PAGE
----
I found Helen, aka “Tartelette“, on flickr one day somehow, I can’t remember, but I’m glad I did. Before I knew that a trained pastry chef was behind all the food in the images, I remember thinking that the food in was always way too perfect to be made at home. I’m not the only fan of Helen’s though, as she was recently named one of the world’s best food bloggers by the UK Times Online. Her blog Tartelette is enticing in every way, and we are so very happy she shared her bacon and onion tartlet recipe with us. Everything is better with bacon on it! (Vegetarians, don’t get too mad at me!) The beauty of the tart, however, is that you can make endless substitutions to suit your palate. The most important thing is to have an excellent crust, and Helen has provided just that! Enjoy! –Kristina
About Helen: I am Helen, a French expatriate living in Charleston, SC with my Irish-American husband. I have been here for over 10 years. After quitting a Ph.D in History, I became the executive pastry chef of a local French restaurant where I stayed for 6 years. I bake and cook for patrons either privately or during catering functions. My first pastry cookbook which will be released in Fall 2009 (Fleming Ink Publishers) for which I did the recipe writing, food styling and food photography. I am also a regular contributor to Desserts Magazine where I often write about the ins and outs of French traditional desserts like soufflés or macarons.
CLICK HERE for Helen’s recipe for Bacon and Onion Tartlets after the jump…
Bacon and onion tartlets:
Makes six 3-inch tartlets or one 9-inch tart
1 1/4 cups all purpose flour
1/4 tsp salt
5 tablespoons butter, cold and cut into small slices
3 to 4 tablespoons ice cold water
Mix together the flour and salt in a mixing bowl. Cut in the butter with a pastry cutter or a fork until the mixture forms pea-sized pieces. Sprinkle 2 tablespoons of water over the flour mixture and toss with fork until moistened. Repeat with the remaining water, one tablespoon at a time and gather the dough into a ball with your hand. Do not handle the dough too long. Wrap into a sheet of plastic wrap and refrigerate for 30 minutes. This will allow the dough to relax and make it easier to roll, keeping it from becoming tough. Roll dough on a lightly floured surface, applying pressure from the center to the edges until it is about 12 inches in diameter. Cut out six 4 inch circles onto the dough and press them into the tartlet pans (or one 9 inch pan if making a larger tart). Refrigerate while you prepare the filling.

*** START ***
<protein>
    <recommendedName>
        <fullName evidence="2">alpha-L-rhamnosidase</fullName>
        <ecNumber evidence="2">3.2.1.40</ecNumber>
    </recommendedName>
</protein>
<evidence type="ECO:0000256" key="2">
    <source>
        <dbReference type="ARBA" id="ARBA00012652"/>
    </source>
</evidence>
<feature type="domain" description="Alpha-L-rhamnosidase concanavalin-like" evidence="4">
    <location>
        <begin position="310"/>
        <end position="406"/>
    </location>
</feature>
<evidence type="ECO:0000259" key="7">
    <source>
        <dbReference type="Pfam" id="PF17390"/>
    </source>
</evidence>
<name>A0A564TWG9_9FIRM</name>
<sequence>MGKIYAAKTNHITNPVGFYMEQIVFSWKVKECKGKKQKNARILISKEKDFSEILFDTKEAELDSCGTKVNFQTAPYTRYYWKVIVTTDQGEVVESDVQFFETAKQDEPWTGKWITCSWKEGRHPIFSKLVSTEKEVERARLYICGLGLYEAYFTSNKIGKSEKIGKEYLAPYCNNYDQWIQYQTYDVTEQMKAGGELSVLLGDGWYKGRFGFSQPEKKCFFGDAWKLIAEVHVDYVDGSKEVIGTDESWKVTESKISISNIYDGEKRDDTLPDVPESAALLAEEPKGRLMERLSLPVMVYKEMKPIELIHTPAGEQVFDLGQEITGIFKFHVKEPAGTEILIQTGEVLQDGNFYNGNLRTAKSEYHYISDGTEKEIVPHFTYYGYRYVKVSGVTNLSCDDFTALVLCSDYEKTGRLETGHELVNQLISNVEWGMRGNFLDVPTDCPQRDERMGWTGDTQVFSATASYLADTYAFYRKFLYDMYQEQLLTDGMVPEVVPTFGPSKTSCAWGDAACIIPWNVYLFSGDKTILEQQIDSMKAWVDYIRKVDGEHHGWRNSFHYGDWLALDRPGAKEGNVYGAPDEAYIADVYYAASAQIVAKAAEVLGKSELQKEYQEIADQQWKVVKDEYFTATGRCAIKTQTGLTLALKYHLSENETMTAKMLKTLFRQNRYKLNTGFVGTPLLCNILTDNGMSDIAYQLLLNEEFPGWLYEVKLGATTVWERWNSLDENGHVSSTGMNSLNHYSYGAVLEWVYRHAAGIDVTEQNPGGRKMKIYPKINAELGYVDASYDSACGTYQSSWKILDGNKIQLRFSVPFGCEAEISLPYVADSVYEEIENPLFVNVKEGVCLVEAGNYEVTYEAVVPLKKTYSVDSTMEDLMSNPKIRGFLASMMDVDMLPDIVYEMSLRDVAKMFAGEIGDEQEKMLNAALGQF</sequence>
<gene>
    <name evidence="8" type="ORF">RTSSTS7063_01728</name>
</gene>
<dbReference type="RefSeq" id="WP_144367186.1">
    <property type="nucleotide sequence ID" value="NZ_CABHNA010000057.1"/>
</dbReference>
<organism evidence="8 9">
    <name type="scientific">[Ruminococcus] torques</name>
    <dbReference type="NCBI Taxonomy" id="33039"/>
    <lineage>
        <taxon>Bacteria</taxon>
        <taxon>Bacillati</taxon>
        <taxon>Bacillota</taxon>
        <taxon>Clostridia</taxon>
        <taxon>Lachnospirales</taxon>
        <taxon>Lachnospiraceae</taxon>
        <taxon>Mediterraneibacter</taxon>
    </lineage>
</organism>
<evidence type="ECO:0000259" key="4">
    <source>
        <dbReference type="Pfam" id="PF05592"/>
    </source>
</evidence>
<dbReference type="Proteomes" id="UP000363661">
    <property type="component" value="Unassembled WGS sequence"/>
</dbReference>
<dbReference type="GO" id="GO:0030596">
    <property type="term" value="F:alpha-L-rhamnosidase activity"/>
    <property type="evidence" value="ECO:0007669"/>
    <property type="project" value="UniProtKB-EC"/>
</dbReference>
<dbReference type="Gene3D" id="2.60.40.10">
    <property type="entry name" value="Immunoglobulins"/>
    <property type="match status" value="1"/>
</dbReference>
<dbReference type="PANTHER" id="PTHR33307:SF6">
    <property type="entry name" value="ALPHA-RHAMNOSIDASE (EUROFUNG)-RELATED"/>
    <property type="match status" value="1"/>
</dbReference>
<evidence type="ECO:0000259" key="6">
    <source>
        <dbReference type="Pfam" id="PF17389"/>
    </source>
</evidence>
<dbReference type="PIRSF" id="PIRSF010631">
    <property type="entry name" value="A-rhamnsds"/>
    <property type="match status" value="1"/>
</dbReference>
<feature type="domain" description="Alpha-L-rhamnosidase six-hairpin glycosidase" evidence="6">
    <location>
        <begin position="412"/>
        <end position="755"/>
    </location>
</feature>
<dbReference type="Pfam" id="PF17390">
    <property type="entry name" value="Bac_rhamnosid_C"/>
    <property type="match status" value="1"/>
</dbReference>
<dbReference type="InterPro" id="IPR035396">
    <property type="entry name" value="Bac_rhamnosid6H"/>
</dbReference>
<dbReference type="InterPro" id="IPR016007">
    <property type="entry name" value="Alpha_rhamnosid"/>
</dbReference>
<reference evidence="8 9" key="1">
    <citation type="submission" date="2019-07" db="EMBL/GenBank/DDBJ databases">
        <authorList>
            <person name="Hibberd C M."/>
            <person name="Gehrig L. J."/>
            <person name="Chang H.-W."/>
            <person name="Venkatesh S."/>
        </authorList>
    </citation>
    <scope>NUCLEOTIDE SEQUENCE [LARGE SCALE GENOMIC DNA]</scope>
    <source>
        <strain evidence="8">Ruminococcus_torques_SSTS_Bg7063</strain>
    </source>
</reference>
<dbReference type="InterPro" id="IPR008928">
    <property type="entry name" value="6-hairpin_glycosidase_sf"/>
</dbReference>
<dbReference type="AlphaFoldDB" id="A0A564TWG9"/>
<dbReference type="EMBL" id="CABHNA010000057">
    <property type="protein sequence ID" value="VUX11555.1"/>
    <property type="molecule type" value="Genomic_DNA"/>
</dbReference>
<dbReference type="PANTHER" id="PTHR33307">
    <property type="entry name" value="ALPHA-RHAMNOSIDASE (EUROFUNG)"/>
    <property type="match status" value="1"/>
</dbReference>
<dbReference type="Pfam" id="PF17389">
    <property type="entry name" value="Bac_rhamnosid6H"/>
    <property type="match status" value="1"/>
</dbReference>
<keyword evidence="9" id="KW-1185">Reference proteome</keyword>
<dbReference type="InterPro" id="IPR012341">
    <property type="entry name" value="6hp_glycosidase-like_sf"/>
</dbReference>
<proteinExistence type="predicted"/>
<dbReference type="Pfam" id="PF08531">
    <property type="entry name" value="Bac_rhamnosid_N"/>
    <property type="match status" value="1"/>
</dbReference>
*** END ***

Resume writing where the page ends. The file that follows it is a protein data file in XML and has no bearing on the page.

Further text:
6 slices bacon
4 stalks green onion, sliced, white and green parts included
1/3 cup chopped flat leaf parsley, finely chopped
3 eggs, slightly beaten
1 ½ cups milk
Pinch of salt
¼ teaspoon black pepper
1 cup shredded Swiss cheese
Preheat oven to 350F.
In a medium sauté pan set over medium heat, cook the bacon slices until crispy brown. Drain them on a paper towel. Crumble them and set aside. Wipe the pan of the bacon dripping with a paper towel and place it back over medium heat and cook the green onion for a couple of minutes, just to take the raw edge off. Divide the bacon, onion and parsley evenly among the tartlets and place them on a baking sheet.
In a bowl whisk together the eggs, milk, salt and pepper until combined and slowly pour the mixture over the tartlets. Divide the cheese evenly in between the tarts and bake for 20 to 30 minutes. Individual sizes bake faster than a whole pie so keep an eye on them after 20 minutes. Let cool before unmolding and serving.
These are best at room temperature with a salad and a simple vinaigrette.
Why Helen chose this recipe:
I love tartlets, as my blog name indicates and one thing that French people love to make as an easy and casual meal is a savory tart or quiche with a side salad. It was our Saturday night dinner growing up and still is even though I am miles away from my family. The crust and the egg filling are a simple springboard for all your favorite fillings and spices. I like variations like salmon, dill and leeks, ground beef, oregano and fresh tomatoes, sausage, rosemary and spinach….the possibilities are quite endless once you let your taste buds let the ingredients come together.
[Photo of Helen by Melissa Haneline]